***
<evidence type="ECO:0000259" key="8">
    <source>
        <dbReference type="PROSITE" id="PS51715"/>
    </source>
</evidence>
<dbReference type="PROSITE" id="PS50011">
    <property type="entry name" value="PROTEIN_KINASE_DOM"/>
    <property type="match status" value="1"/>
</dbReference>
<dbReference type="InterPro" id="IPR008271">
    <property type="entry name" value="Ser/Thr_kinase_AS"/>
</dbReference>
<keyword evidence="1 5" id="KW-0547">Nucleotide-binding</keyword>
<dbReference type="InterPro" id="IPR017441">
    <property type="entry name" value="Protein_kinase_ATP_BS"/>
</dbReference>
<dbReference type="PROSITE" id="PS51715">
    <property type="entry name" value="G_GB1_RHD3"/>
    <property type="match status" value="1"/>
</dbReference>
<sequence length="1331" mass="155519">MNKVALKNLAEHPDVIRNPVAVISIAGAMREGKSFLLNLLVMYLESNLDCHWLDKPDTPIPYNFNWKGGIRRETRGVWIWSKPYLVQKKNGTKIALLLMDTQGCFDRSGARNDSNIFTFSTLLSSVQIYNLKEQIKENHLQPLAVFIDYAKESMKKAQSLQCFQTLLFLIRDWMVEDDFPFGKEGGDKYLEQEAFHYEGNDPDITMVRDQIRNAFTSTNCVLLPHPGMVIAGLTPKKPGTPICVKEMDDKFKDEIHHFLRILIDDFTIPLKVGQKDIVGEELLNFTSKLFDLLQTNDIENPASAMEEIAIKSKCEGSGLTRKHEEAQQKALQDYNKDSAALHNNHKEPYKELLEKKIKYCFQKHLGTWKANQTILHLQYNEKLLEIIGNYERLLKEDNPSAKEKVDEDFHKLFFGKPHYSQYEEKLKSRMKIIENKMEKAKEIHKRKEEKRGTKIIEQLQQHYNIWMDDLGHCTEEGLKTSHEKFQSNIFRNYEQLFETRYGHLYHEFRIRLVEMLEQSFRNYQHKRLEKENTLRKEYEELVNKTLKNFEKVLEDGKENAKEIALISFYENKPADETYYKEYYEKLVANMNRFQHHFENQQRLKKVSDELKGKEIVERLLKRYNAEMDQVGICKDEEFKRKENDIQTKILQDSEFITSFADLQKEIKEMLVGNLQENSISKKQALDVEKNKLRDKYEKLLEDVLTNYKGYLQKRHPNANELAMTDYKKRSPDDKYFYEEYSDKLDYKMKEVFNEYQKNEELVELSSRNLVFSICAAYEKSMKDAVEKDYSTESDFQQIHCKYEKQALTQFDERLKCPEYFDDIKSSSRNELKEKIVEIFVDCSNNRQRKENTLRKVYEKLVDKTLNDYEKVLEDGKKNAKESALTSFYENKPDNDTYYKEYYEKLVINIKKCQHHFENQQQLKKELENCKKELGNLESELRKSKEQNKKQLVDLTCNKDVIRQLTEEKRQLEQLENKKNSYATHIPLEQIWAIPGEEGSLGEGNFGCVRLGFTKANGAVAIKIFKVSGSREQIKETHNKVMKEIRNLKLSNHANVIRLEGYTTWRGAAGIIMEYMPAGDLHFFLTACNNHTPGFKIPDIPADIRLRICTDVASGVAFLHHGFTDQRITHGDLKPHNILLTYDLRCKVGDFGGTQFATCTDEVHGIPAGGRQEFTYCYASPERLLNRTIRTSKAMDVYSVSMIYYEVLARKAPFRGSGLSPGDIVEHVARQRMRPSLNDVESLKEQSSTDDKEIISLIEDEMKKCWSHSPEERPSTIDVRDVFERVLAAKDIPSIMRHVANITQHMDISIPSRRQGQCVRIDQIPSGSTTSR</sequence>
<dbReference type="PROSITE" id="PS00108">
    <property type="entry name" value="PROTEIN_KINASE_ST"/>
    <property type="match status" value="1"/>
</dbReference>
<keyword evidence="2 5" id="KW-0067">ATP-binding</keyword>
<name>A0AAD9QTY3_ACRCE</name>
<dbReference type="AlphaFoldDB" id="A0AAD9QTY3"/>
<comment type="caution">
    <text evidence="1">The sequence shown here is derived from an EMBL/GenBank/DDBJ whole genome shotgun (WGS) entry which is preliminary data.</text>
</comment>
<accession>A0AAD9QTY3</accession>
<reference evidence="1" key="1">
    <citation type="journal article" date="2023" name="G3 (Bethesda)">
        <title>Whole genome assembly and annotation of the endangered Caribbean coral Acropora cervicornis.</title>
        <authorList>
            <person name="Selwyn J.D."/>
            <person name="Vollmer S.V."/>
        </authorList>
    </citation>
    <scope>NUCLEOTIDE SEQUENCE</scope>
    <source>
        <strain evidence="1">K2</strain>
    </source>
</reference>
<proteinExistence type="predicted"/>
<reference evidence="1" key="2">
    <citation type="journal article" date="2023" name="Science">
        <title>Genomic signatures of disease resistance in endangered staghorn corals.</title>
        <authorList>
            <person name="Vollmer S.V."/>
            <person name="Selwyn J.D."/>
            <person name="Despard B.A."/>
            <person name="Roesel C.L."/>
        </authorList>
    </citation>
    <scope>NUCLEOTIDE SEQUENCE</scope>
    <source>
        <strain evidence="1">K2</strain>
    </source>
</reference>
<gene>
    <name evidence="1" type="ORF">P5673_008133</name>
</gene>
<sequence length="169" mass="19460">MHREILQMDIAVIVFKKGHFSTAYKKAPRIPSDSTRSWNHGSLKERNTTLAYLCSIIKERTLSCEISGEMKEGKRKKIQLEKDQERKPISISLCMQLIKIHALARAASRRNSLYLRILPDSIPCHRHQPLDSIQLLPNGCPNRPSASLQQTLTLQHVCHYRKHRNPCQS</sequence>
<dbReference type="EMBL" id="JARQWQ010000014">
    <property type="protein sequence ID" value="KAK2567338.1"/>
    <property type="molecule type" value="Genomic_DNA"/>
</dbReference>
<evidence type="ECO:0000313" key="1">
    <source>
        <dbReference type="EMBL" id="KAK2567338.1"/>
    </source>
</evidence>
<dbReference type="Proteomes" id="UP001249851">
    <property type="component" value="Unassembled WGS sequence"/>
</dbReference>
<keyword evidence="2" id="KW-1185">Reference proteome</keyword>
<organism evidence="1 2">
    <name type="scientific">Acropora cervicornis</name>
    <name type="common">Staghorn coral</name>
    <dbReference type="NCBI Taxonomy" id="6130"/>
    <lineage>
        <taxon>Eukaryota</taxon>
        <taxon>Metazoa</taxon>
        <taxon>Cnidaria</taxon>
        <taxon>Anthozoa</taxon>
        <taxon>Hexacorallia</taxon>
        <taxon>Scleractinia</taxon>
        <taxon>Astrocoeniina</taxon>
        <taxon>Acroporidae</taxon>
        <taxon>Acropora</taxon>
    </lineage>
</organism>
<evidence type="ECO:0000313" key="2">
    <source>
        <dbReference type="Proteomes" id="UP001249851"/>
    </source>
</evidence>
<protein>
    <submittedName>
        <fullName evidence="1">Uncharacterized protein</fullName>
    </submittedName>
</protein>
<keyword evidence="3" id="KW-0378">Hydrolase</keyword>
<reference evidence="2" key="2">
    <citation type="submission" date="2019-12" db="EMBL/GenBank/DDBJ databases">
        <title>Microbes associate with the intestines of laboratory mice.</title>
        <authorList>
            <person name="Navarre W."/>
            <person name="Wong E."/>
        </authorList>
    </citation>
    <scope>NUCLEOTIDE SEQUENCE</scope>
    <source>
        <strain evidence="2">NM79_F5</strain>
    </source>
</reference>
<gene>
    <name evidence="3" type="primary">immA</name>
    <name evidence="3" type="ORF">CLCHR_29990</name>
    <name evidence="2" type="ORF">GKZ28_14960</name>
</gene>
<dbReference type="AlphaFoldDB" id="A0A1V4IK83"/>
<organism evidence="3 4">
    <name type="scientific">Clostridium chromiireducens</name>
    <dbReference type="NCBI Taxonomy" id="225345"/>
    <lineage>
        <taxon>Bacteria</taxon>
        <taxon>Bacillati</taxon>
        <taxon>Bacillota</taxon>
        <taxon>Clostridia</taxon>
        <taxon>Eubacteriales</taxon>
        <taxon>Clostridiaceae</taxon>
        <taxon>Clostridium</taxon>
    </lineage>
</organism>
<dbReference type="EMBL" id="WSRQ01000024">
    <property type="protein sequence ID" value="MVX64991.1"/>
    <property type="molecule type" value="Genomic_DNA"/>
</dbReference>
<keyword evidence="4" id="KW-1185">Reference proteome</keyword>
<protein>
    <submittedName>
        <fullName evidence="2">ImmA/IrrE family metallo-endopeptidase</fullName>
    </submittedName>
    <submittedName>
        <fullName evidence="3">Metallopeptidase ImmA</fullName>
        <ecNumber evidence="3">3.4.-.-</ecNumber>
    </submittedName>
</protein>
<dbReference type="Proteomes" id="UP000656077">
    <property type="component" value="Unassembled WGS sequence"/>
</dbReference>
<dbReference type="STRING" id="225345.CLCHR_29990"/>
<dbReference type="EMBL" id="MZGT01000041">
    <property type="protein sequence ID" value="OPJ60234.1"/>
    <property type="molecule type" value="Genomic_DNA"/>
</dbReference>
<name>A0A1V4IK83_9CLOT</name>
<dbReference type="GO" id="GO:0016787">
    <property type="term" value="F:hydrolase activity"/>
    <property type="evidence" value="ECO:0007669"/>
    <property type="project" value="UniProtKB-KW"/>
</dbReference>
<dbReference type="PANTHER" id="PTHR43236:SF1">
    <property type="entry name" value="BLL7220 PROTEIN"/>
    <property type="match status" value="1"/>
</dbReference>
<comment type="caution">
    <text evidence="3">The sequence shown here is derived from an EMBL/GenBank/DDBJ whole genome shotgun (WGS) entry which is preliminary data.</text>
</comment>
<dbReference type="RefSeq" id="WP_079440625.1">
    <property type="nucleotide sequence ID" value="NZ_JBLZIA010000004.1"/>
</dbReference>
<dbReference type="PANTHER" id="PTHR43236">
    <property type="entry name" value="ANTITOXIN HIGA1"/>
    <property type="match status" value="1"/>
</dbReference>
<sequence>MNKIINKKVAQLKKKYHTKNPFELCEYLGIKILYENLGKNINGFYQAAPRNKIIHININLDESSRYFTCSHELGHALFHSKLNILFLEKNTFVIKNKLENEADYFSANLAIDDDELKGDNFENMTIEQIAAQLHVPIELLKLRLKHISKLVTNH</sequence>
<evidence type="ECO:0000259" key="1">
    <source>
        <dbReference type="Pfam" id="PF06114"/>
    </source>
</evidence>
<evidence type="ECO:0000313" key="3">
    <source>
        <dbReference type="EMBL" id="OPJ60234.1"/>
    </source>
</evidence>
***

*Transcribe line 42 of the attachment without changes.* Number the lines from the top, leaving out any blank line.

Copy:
    <source>